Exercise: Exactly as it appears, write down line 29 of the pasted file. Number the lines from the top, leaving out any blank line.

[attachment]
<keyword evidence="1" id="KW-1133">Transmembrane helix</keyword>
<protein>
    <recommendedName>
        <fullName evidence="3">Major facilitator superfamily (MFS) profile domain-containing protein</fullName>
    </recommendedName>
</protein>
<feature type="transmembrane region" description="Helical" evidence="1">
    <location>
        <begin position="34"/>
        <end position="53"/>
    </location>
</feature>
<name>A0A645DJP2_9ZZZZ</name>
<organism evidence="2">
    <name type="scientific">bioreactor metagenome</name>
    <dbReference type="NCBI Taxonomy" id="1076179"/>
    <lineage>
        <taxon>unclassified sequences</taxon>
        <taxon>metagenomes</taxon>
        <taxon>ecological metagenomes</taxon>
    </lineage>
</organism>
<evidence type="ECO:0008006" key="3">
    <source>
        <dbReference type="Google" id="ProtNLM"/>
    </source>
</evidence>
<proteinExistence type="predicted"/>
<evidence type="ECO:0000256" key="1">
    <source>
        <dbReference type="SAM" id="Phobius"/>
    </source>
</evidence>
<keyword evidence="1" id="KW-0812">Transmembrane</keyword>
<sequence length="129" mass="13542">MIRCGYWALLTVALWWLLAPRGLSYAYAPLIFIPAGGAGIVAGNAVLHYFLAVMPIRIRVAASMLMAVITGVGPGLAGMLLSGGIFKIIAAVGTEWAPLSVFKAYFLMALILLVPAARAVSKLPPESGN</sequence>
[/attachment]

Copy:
<evidence type="ECO:0000256" key="1">